In which countries? I know in the US the workdays have gotten longer. Labor unions aren't as strong as they used to be, say 30-80 years ago.

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#11 Old 08-31-2009, 06:40 PM
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They have been getting longer here, too, over the last decade. In the past two centuries, on the whole, maybe. Last decade or so full time work demanding, often unpaid, over time of it's workers.

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#12 Old 08-31-2009, 06:40 PM
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Weird.... "It takes a village" was the name of an article I had to read recently!
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#13 Old 08-31-2009, 06:44 PM
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It would really help families with young ones cope better with childraising, I think.



However, I think a lot of people have very specific ideas about how they would like their children raised, and would therefore never want anyone else to even help them raise their children.



I don't know how we would get back to a system like this. I think that even when people ask extended family to help them raise their kids, they often feel a lot of judgment from them (from horror stories I have heard) or they feel like their family and neighbours do a lot of parenting that makes them cringe!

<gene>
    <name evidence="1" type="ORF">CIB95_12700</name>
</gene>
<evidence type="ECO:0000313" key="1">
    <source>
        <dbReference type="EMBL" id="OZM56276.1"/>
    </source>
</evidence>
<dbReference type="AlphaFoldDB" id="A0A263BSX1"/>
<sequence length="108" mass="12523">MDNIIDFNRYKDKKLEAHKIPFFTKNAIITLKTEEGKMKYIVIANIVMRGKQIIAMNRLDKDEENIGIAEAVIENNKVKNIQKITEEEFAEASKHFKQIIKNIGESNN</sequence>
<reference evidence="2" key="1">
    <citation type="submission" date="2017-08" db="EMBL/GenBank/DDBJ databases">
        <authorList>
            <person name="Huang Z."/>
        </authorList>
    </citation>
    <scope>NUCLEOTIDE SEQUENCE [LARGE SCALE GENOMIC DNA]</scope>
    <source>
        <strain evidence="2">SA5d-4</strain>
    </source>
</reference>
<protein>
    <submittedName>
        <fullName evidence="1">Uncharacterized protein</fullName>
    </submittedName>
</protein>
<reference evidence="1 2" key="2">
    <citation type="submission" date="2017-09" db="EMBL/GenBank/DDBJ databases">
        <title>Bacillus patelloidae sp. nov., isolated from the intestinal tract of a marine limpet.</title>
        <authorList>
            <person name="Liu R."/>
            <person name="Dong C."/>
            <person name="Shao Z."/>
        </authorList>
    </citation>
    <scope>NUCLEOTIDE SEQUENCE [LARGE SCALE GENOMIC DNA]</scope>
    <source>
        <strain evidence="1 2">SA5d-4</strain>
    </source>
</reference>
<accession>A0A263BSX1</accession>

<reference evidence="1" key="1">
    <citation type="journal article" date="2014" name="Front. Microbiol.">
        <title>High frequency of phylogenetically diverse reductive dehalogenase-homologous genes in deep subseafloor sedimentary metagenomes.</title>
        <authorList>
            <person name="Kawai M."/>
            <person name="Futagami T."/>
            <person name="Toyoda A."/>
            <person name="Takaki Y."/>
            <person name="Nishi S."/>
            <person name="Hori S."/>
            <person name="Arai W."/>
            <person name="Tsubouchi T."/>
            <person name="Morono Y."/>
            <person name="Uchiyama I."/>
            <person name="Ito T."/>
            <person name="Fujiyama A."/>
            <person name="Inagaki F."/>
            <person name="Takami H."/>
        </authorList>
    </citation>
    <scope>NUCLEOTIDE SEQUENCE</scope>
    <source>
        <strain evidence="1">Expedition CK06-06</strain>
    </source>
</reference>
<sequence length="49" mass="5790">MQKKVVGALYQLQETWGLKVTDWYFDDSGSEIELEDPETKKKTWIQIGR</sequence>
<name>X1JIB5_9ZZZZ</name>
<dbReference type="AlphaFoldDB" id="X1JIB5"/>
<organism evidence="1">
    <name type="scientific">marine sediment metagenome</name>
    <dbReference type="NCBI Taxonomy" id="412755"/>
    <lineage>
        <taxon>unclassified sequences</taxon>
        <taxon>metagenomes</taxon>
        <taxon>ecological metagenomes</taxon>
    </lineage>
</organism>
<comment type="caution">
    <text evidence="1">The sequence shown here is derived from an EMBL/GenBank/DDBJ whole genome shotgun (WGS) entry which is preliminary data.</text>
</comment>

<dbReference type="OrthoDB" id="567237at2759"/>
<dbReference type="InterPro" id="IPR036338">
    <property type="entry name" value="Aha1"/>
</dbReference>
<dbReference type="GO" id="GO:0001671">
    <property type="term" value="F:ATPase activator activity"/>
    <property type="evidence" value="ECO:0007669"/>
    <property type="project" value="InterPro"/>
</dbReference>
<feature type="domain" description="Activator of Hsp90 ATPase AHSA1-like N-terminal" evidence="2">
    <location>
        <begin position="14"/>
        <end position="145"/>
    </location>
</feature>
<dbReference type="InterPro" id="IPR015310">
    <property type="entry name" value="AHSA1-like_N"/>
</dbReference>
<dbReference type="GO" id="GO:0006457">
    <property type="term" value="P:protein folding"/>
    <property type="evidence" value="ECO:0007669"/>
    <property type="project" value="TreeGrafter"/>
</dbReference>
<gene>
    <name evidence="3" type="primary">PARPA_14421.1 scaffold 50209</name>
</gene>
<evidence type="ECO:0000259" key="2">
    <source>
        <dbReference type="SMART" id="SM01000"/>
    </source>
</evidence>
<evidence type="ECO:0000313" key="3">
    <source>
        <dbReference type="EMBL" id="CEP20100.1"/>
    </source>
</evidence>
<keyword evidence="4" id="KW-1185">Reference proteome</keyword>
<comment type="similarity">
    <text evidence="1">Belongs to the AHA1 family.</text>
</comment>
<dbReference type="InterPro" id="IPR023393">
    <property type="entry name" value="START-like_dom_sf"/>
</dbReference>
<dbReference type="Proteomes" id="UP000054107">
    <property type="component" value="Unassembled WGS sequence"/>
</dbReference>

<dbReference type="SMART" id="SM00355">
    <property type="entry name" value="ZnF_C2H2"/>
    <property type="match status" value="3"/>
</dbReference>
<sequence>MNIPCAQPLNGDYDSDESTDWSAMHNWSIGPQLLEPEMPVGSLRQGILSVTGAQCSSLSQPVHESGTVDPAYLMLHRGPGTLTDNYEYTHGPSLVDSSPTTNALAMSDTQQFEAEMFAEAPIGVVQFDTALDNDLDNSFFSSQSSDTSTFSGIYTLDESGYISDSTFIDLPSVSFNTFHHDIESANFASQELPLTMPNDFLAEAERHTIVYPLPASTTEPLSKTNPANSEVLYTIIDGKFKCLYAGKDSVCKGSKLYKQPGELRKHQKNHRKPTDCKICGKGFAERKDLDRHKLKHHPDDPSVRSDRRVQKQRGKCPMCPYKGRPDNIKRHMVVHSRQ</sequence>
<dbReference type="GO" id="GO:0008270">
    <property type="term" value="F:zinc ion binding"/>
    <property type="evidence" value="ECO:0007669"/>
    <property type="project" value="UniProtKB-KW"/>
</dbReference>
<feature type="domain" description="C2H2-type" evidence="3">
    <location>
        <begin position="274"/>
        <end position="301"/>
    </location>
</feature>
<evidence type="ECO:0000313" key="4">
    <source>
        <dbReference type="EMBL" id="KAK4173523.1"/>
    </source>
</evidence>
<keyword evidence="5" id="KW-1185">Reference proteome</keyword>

I think it could work if we were willing to let go of a lot of judgment.



What if those people wanted to use corporal punishment on my child or animal? I would be effing livid!



I do think that babysitting, group homes, and daycares help with this mentality. They help parents take care of their kids. If it could be more affordable, that would be great.



Oh, and one more thing -- most people I know aren't particularly friends with people in their neighbourhoods. A community does not always guarantee a communal attitude, which is too bad.



Generally though, we have become more obsessed with individuality and the nuclear family. I wonder how many of us feel connected to community, extended family or even immediate family.
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#14 Old 08-31-2009, 06:53 PM
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I would love to live in a society where everyone on the block was an aunty, uncle, cousin, brother, sister, grandmother etc. and the distinctions between separate families were less important than they are today.



I prefer a highly intimate connection to a handful people over a less intimate relationship with an extended community.